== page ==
An expectation I didn’t have was that my home would become a workplace or a classroom. And I am now realising that a big source of my current stress is that I am no longer understanding my home as a place of respite, as a haven of calm and harmony, as a natural repository of nurturing, mutually stimulating family life, as a hub of natural cut and thrust, of inevitable fracture and repair, of mundane, recognisable home life. No, I am now viewing the homeplace in terms of productivity and targets and KPIs. It is a place where progress reports are delivered at the end of the day. It is a place where I get paranoid about shirking responsibilities. It is a place where I am suddenly worried about office politics. It is a place where I crave the water cooler to have a bitch and a gripe.
I don’t believe this is what a home should be.
I have inadvertently brought work dynamics into a space where they simply don’t belong. In the process, I have lost sight of my surer instincts. I have stopped listening to my own guide for parenthood and also for self-management. I have allowed myself to become infected by the dehumanising ecologies of the modern workplace, where everything is quantified, recorded, measured, listed, complianced, bulleted, PD’d, PowerPointed, spreadsheeted, memoed, Survey Monkeyed, paper trailed, culpability-proofed, and all possible wiggleroom or notional autonomy is legislated for and against until the employee is not a person at all but a bag of indices and processes and sequences. But don’t forget to smile and love it and be your best self because the appearance of passion and 100% fulfilment is central to the charade.
Hmm, that probably qualifies as a rant.
The point I am trying to make is the larger conditioning of the world we find ourselves in, including our work and education spaces (always so inextricably linked), is inexpressibly persuasive and insidious. This remorseless period of pandemic anxiety and burgeoning populism, the rise of automation and digitisation, the disruption of social harmony and economic equity, it all makes its presence felt to one degree or another. We are bombarded with the 24-hour news cycle, relentless partisan advocacy, rampant promotion of products and points of view, and it is all kept afloat by the hum of mass subscription, of what is effectively universal surrender to the great conditioning machine of life.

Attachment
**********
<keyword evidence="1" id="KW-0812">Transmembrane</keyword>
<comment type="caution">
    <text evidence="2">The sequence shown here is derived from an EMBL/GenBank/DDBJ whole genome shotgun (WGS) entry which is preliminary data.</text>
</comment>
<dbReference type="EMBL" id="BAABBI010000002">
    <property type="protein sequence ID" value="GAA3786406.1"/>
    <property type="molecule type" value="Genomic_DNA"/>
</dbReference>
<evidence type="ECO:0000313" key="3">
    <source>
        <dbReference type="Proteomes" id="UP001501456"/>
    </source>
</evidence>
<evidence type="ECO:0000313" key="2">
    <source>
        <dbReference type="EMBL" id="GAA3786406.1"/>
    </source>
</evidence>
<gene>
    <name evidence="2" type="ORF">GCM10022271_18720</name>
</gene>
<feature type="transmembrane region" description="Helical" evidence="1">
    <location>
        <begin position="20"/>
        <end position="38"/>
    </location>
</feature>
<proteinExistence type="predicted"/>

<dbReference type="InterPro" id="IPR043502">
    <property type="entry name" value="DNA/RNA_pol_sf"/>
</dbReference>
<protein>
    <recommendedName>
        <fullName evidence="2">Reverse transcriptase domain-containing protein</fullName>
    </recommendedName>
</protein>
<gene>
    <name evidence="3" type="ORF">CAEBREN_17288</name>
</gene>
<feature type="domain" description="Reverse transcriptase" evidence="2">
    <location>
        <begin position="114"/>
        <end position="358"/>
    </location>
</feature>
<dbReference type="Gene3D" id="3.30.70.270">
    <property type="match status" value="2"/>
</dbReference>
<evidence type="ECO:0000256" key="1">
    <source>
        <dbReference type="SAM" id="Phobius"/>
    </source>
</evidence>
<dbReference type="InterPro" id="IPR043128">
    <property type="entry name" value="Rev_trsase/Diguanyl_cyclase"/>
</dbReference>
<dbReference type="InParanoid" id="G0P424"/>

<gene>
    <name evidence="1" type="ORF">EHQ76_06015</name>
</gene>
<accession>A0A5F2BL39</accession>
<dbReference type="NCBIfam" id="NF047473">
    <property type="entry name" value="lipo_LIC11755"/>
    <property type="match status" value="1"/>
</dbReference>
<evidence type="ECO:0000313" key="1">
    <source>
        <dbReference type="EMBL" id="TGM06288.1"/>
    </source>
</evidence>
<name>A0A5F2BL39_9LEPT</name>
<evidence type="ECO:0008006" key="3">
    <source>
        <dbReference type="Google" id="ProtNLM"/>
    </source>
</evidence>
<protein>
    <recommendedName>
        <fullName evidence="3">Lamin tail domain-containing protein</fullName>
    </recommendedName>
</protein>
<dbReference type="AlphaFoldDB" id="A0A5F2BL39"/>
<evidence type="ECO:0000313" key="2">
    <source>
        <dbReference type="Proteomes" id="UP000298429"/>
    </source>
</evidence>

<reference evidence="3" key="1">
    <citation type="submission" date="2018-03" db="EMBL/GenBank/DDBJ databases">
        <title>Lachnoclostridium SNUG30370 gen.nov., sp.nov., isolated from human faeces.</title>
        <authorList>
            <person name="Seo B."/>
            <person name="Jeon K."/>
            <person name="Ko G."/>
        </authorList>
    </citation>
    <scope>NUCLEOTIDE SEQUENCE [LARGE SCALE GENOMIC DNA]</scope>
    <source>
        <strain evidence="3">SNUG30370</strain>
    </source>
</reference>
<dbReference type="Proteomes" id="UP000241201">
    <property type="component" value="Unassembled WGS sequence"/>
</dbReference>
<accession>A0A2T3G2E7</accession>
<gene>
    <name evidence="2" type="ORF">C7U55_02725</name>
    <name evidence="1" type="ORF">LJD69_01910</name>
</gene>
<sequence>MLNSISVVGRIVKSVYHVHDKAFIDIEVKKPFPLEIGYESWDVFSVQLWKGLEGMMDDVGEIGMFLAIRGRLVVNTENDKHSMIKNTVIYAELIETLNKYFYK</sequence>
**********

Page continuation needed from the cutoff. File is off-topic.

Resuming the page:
It is a natural reaction.
But I think it is far healthier to look at how you can set your own terms. There are times you simply have to step out of the river and decide to watch it run by rather than letting it speed you passively to the edge of the waterfall, again.
For myself, even if it just an illusion, I want my terms to be my weapons of control.
I want them to dictate how I conduct myself in my relationships. I want them to help me negotiate my own career. I want them to set the tempo and timbre of my home life. I want them to be the clarifying forces that help me maintain my mental health and emotional stability. I want them to be the source of my love and trust, my confidence and generosity. I want them to serve me and those I care about most.
All contracts have terms and conditions. And many are non-negotiable. When it comes to life though, and your internal management – when it comes to that contract, I believe it is imperative that there’s room for manoeuvre. And who is going to negotiate your best terms, other than you? Who is going to write that charter, that manifesto, other than you? Who will defend it, uphold it, underscore it, other than you? Don’t you want that sense of purpose? That sense of clarity? Isn’t it desirable to say “These are the terms under/by/with which I meet the world.” You can choose your own adverb there. You may not want to be subject to your own terms. I feel they should be something empowering, born of conviction and tempered over long consideration of what is best for you. Above all, they should not be dictated by someone else. Don’t give away that power. You decide what is important to you. You decide how best to angle yourself in the world.
So, back to the ‘home’ classroom. Back to this moment in time. I accept the challenge of the current conditions. I own my combustible response to them. I accept the charges I’ve laid at my own feet. And I’m ready to reapply my own terms. Now if I can just find my daughter…